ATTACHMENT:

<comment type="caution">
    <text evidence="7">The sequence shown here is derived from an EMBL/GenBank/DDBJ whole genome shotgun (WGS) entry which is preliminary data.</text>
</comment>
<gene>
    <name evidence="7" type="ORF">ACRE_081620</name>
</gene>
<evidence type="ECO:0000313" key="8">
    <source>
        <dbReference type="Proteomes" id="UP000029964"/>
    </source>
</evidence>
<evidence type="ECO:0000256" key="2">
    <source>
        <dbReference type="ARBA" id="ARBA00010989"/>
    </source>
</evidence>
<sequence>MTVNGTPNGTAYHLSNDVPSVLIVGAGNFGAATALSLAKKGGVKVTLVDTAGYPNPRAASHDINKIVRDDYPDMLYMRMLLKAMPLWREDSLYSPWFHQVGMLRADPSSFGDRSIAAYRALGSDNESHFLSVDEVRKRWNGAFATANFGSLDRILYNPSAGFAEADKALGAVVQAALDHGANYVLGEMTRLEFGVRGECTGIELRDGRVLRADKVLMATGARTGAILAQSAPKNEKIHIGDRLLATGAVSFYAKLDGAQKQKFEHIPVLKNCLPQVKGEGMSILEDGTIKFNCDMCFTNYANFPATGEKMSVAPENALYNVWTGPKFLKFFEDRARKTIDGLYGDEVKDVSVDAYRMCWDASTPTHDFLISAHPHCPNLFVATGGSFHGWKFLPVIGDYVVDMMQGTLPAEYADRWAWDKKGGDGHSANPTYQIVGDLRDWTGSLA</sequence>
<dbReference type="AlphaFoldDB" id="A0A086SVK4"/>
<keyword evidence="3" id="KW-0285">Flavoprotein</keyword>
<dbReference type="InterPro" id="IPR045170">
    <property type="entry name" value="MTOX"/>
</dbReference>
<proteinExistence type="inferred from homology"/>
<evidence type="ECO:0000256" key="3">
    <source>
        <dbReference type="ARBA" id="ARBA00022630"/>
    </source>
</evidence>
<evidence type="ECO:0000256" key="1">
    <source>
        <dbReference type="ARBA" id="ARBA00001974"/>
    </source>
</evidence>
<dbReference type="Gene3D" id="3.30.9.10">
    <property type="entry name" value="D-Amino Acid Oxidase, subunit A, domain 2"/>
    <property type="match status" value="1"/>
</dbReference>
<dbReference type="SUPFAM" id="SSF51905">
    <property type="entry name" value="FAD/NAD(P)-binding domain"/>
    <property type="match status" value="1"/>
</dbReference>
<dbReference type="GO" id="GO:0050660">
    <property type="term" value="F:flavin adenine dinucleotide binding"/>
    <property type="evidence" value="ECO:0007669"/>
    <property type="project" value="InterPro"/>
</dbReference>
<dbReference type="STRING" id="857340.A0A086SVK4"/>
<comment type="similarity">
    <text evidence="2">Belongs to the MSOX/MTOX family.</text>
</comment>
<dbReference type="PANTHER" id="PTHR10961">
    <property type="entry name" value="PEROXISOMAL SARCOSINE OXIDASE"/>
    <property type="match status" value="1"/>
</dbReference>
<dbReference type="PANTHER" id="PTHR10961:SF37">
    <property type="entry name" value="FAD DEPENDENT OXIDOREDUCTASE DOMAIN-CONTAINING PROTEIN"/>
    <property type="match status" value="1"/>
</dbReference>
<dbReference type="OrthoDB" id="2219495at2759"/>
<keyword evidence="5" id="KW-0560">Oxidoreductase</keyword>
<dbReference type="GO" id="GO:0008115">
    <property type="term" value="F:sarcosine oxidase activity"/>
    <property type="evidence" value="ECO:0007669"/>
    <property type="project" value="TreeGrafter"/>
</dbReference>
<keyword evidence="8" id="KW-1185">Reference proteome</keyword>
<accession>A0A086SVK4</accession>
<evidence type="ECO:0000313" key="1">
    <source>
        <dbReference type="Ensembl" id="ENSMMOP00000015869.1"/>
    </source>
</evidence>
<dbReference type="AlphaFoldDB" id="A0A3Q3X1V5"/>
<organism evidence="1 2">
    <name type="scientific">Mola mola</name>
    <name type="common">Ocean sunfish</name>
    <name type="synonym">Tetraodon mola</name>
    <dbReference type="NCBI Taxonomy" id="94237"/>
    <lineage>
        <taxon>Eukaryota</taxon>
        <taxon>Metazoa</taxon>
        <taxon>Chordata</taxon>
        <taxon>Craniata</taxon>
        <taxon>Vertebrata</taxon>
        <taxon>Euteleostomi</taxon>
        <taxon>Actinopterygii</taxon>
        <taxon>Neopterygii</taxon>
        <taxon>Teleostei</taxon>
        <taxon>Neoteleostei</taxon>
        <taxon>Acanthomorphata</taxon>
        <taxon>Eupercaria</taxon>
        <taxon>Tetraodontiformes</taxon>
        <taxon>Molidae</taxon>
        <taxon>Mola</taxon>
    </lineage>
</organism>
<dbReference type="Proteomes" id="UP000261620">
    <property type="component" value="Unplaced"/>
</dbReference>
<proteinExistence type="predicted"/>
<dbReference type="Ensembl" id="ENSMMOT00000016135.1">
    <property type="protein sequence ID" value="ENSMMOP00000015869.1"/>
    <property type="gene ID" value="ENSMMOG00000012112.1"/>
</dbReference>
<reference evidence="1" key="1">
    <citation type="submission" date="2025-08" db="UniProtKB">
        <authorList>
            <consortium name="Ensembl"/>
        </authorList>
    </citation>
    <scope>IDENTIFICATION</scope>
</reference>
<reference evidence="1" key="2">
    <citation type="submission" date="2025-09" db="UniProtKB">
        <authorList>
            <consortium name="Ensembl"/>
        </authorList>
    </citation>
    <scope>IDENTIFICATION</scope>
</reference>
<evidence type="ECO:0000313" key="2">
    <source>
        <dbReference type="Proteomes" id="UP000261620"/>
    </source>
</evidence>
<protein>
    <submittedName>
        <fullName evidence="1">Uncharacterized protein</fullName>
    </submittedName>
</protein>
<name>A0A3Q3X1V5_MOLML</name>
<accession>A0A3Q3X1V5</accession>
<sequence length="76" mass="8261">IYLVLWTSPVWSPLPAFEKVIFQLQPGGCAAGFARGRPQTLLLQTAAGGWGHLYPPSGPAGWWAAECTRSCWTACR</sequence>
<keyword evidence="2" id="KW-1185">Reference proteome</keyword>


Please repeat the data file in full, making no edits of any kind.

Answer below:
<comment type="caution">
    <text evidence="7">The sequence shown here is derived from an EMBL/GenBank/DDBJ whole genome shotgun (WGS) entry which is preliminary data.</text>
</comment>
<gene>
    <name evidence="7" type="ORF">ACRE_081620</name>
</gene>
<evidence type="ECO:0000313" key="8">
    <source>
        <dbReference type="Proteomes" id="UP000029964"/>
    </source>
</evidence>
<evidence type="ECO:0000256" key="2">
    <source>
        <dbReference type="ARBA" id="ARBA00010989"/>
    </source>
</evidence>
<sequence>MTVNGTPNGTAYHLSNDVPSVLIVGAGNFGAATALSLAKKGGVKVTLVDTAGYPNPRAASHDINKIVRDDYPDMLYMRMLLKAMPLWREDSLYSPWFHQVGMLRADPSSFGDRSIAAYRALGSDNESHFLSVDEVRKRWNGAFATANFGSLDRILYNPSAGFAEADKALGAVVQAALDHGANYVLGEMTRLEFGVRGECTGIELRDGRVLRADKVLMATGARTGAILAQSAPKNEKIHIGDRLLATGAVSFYAKLDGAQKQKFEHIPVLKNCLPQVKGEGMSILEDGTIKFNCDMCFTNYANFPATGEKMSVAPENALYNVWTGPKFLKFFEDRARKTIDGLYGDEVKDVSVDAYRMCWDASTPTHDFLISAHPHCPNLFVATGGSFHGWKFLPVIGDYVVDMMQGTLPAEYADRWAWDKKGGDGHSANPTYQIVGDLRDWTGSLA</sequence>
<dbReference type="AlphaFoldDB" id="A0A086SVK4"/>
<keyword evidence="3" id="KW-0285">Flavoprotein</keyword>
<dbReference type="InterPro" id="IPR045170">
    <property type="entry name" value="MTOX"/>
</dbReference>
<proteinExistence type="inferred from homology"/>
<evidence type="ECO:0000256" key="3">
    <source>
        <dbReference type="ARBA" id="ARBA00022630"/>
    </source>
</evidence>
<evidence type="ECO:0000256" key="1">
    <source>
        <dbReference type="ARBA" id="ARBA00001974"/>
    </source>
</evidence>
<dbReference type="Gene3D" id="3.30.9.10">
    <property type="entry name" value="D-Amino Acid Oxidase, subunit A, domain 2"/>
    <property type="match status" value="1"/>
</dbReference>
<dbReference type="SUPFAM" id="SSF51905">
    <property type="entry name" value="FAD/NAD(P)-binding domain"/>
    <property type="match status" value="1"/>
</dbReference>
<dbReference type="GO" id="GO:0050660">
    <property type="term" value="F:flavin adenine dinucleotide binding"/>
    <property type="evidence" value="ECO:0007669"/>
    <property type="project" value="InterPro"/>
</dbReference>
<dbReference type="STRING" id="857340.A0A086SVK4"/>
<comment type="similarity">
    <text evidence="2">Belongs to the MSOX/MTOX family.</text>
</comment>
<dbReference type="PANTHER" id="PTHR10961">
    <property type="entry name" value="PEROXISOMAL SARCOSINE OXIDASE"/>
    <property type="match status" value="1"/>
</dbReference>
<dbReference type="PANTHER" id="PTHR10961:SF37">
    <property type="entry name" value="FAD DEPENDENT OXIDOREDUCTASE DOMAIN-CONTAINING PROTEIN"/>
    <property type="match status" value="1"/>
</dbReference>
<dbReference type="OrthoDB" id="2219495at2759"/>
<keyword evidence="5" id="KW-0560">Oxidoreductase</keyword>
<dbReference type="GO" id="GO:0008115">
    <property type="term" value="F:sarcosine oxidase activity"/>
    <property type="evidence" value="ECO:0007669"/>
    <property type="project" value="TreeGrafter"/>
</dbReference>
<keyword evidence="8" id="KW-1185">Reference proteome</keyword>
<accession>A0A086SVK4</accession>
<evidence type="ECO:0000313" key="1">
    <source>
        <dbReference type="Ensembl" id="ENSMMOP00000015869.1"/>
    </source>
</evidence>
<dbReference type="AlphaFoldDB" id="A0A3Q3X1V5"/>
<organism evidence="1 2">
    <name type="scientific">Mola mola</name>
    <name type="common">Ocean sunfish</name>
    <name type="synonym">Tetraodon mola</name>
    <dbReference type="NCBI Taxonomy" id="94237"/>
    <lineage>
        <taxon>Eukaryota</taxon>
        <taxon>Metazoa</taxon>
        <taxon>Chordata</taxon>
        <taxon>Craniata</taxon>
        <taxon>Vertebrata</taxon>
        <taxon>Euteleostomi</taxon>
        <taxon>Actinopterygii</taxon>
        <taxon>Neopterygii</taxon>
        <taxon>Teleostei</taxon>
        <taxon>Neoteleostei</taxon>
        <taxon>Acanthomorphata</taxon>
        <taxon>Eupercaria</taxon>
        <taxon>Tetraodontiformes</taxon>
        <taxon>Molidae</taxon>
        <taxon>Mola</taxon>
    </lineage>
</organism>
<dbReference type="Proteomes" id="UP000261620">
    <property type="component" value="Unplaced"/>
</dbReference>
<proteinExistence type="predicted"/>
<dbReference type="Ensembl" id="ENSMMOT00000016135.1">
    <property type="protein sequence ID" value="ENSMMOP00000015869.1"/>
    <property type="gene ID" value="ENSMMOG00000012112.1"/>
</dbReference>
<reference evidence="1" key="1">
    <citation type="submission" date="2025-08" db="UniProtKB">
        <authorList>
            <consortium name="Ensembl"/>
        </authorList>
    </citation>
    <scope>IDENTIFICATION</scope>
</reference>
<reference evidence="1" key="2">
    <citation type="submission" date="2025-09" db="UniProtKB">
        <authorList>
            <consortium name="Ensembl"/>
        </authorList>
    </citation>
    <scope>IDENTIFICATION</scope>
</reference>
<evidence type="ECO:0000313" key="2">
    <source>
        <dbReference type="Proteomes" id="UP000261620"/>
    </source>
</evidence>
<protein>
    <submittedName>
        <fullName evidence="1">Uncharacterized protein</fullName>
    </submittedName>
</protein>
<name>A0A3Q3X1V5_MOLML</name>
<accession>A0A3Q3X1V5</accession>
<sequence length="76" mass="8261">IYLVLWTSPVWSPLPAFEKVIFQLQPGGCAAGFARGRPQTLLLQTAAGGWGHLYPPSGPAGWWAAECTRSCWTACR</sequence>
<keyword evidence="2" id="KW-1185">Reference proteome</keyword>